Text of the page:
Still, the executives expressed concern over the potential for huge electricity cost increases, depending on how such emission limits are imposed.
The executives, at a hearing of a House Energy and Commerce subcommittee, said any legislation that would require a cap on carbon dioxide emissions from burning fossil fuels, especially coal, should have provisions aimed at limiting the economic impact of carbon-capture technologies that will be needed.
Congress is considering an array of proposed bills aimed at curtailing the release of so-called "greenhouse" gases into the atmosphere, especially carbon dioxide from fossil-fuel burning. Scientists believe unless those emissions are rolled back the planet will become warmer causing severe climate consequences later this century.
Rep. Rich Boucher, D-Va., the subcommittee's chairman, said climate legislation is all but certain to move through the House and that a cap on carbon emissions is being considered, though details have yet to be worked out.
As the utility executives testified, hundreds of people demonstrated outside the Capitol, calling on Congress to act to combat climate change.
"There's no question global warming poses the greatest long-term threat to our health and environment," Sen. John Kerry, D-Mass., told the crowd.
The Senate is considering a number of bills that would impose caps on carbon releases, several aiming to cut emissions by as much as 80 percent by mid-century. Such a bill was introduced by Rep. Henry Waxman, D-Calif., on Tuesday in the House with 120 co-sponsors. Environmentalists noted a similar Waxman bill last year attracted only 14 original co-sponsors.
The utility industry has acknowledged that it expects Congress to take action on climate change. Utility executives want to make sure their views will be taken into consideration as details of a bill are worked out.
There is wide agreement within Congress that if emissions are capped, there also should be a market-based system in which emissions credits can be traded to reduce the cost on utilities - especially those heavily relying on coal.
Such an economy-wide cap-and-trade system "will unleash the power of the market to adopt creative, cost-effective responses across all economic sectors," James Rogers, chief executive of Duke Energy Corp., told the hearing.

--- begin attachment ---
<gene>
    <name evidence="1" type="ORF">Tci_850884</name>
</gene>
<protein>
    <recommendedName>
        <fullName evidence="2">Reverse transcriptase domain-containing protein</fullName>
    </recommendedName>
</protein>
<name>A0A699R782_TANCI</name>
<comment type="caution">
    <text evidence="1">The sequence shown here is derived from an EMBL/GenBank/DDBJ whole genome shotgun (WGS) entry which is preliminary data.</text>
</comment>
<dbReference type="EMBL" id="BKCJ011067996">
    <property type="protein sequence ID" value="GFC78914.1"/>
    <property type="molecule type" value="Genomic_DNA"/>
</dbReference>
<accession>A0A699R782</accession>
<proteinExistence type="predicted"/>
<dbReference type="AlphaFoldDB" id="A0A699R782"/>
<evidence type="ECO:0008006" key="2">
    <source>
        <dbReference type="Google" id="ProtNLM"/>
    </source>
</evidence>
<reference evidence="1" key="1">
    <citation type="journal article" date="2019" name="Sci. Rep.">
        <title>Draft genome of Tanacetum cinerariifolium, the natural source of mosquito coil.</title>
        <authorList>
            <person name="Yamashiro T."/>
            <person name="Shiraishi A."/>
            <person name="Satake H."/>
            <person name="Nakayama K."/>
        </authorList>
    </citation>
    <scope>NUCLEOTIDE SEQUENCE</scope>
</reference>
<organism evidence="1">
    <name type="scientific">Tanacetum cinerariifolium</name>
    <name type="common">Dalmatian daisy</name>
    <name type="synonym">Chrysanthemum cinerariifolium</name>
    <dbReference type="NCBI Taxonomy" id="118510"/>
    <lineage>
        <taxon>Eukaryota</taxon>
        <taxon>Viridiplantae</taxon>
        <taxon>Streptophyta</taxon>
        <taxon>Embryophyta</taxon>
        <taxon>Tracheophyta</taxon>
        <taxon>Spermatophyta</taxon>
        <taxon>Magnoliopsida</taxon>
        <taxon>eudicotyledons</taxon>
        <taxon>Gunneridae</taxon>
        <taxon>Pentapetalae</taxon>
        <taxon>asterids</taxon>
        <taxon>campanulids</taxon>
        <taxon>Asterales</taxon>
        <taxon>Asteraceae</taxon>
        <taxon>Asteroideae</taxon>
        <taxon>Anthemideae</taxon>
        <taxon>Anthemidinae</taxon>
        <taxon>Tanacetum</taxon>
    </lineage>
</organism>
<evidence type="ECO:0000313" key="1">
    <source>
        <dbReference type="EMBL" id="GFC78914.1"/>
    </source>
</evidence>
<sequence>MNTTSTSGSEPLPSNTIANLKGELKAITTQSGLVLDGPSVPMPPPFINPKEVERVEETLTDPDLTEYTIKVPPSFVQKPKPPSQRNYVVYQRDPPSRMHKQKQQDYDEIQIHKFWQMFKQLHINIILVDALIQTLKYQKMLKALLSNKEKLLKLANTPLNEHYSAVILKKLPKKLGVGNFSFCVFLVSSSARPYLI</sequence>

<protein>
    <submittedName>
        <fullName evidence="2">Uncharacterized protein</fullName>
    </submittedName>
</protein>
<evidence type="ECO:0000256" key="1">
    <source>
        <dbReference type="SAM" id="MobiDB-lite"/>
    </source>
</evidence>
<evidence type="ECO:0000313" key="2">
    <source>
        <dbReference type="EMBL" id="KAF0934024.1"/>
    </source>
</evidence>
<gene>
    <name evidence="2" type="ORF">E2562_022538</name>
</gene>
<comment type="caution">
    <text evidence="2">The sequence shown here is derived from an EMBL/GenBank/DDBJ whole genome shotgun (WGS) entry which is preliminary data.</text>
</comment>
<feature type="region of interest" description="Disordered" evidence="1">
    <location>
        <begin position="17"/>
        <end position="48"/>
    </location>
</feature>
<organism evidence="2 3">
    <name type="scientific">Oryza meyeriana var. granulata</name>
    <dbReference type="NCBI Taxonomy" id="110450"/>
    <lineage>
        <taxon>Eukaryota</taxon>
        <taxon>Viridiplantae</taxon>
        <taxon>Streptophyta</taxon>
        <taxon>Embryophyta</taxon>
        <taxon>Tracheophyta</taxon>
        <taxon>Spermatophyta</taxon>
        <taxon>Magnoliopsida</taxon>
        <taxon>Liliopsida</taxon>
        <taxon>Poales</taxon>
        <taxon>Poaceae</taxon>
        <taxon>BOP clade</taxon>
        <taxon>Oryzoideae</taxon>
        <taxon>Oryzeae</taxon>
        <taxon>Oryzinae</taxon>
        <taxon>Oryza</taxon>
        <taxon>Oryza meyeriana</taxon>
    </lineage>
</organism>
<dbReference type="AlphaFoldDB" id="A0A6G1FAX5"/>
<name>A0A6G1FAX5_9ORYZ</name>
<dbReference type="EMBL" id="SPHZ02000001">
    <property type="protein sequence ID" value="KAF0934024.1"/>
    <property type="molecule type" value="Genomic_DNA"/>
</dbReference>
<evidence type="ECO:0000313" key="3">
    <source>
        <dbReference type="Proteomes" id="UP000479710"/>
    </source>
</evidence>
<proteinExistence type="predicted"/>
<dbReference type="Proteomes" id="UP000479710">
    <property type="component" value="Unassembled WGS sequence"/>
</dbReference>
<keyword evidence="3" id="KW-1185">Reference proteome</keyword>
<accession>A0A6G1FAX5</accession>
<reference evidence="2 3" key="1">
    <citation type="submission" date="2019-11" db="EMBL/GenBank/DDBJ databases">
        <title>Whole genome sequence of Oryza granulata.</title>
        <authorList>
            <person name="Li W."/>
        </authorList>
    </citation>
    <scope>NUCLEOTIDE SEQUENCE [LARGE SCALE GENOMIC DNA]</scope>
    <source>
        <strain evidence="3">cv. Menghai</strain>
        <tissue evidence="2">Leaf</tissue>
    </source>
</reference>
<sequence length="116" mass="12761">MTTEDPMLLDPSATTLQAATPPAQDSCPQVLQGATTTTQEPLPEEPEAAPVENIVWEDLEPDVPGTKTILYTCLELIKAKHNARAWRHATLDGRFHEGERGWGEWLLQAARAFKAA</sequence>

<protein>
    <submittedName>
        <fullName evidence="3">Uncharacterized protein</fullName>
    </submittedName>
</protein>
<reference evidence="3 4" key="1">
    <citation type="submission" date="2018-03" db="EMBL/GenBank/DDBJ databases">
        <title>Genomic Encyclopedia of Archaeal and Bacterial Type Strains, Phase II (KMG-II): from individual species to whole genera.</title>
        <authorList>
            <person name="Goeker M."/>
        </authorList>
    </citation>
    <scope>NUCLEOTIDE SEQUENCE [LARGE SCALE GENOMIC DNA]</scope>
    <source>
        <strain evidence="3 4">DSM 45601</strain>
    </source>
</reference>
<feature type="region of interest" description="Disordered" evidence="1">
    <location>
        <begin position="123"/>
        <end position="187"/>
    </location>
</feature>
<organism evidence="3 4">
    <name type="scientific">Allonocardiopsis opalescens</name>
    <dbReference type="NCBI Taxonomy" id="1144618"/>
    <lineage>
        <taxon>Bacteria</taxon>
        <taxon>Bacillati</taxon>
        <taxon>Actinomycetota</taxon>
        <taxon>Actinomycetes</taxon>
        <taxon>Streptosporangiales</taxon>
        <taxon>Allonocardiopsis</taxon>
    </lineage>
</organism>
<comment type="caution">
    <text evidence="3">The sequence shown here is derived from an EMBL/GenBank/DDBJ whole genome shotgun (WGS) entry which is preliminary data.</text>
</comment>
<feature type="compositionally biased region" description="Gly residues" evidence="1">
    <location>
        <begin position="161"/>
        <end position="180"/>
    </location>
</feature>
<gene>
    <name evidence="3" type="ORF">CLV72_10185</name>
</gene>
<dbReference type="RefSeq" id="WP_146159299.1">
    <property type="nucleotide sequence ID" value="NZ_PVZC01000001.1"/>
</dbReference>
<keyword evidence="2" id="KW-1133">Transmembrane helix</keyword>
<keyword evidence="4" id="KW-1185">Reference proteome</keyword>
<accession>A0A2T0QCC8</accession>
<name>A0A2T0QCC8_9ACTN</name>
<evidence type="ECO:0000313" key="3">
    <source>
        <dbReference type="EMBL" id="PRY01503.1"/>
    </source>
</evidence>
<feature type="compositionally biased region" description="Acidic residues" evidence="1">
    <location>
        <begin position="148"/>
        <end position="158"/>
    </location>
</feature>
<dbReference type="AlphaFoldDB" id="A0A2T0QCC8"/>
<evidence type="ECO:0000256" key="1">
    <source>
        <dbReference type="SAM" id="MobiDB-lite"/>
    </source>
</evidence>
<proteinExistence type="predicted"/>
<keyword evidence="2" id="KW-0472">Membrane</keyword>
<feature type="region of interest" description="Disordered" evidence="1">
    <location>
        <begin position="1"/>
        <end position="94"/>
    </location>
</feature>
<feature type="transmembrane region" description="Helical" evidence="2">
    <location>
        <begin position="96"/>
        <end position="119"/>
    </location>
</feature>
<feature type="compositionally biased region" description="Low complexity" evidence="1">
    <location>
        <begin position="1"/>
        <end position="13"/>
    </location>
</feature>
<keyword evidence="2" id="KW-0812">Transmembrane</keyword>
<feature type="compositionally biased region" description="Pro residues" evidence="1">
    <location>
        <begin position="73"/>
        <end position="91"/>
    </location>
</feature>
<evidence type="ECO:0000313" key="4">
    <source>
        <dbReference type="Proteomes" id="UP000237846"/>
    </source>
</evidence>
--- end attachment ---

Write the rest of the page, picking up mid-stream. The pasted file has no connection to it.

Rogers and Jeffry Sterba, chairman of PNM Resources Inc., based in Albuquerque, N.M., favor a cap-and-trade climate bill, arguing that it can be fashioned to keep costs under control.
Most of the other executives said that while they did not oppose the concept, their support would depend on the details.
Michael Morris, chairman of American Electric Power, one of the biggest operators of coal-burning power plants, said AEP supports a cap on emissions if it "maximizes flexibility and minimizes costs."
Morris said 95 percent of emission permits should be allocated to electricity generators - instead of being auctioned off by the government - to pay for the technologies to reduce emissions. Otherwise, electricity from coal-burning power plants will soar, he said.
Rep. Ed Markey, D-Mass., suggested that giving almost all of the emission permits to utilities amounts to "a huge windfall" for those companies and that an auction would be better.
"There's no windfall profits," countered Morris, maintaining that state regulators would require any cost savings from the permits be passed on to customers.
Several other executives were even less inclined to embrace a carbon cap, although they suggested they may not have a choice.
"We're not supporting (a cap); we're not necessarily opposed to it," said Jackson Reasor, president of Old Dominion Electric Cooperative of Glen Allen, Va.
"We would review it as an option," added David Sokol, chairman of MidAmerican Corp., a regional utility company based in Omaha, Neb.
Milton Lee, chief executive of CPS Energy of San Antonio, Texas, was the only executive on the panel to say categorically he's not for a cap on carbon emissions, but he added, "We want to be part of the process to evaluate it."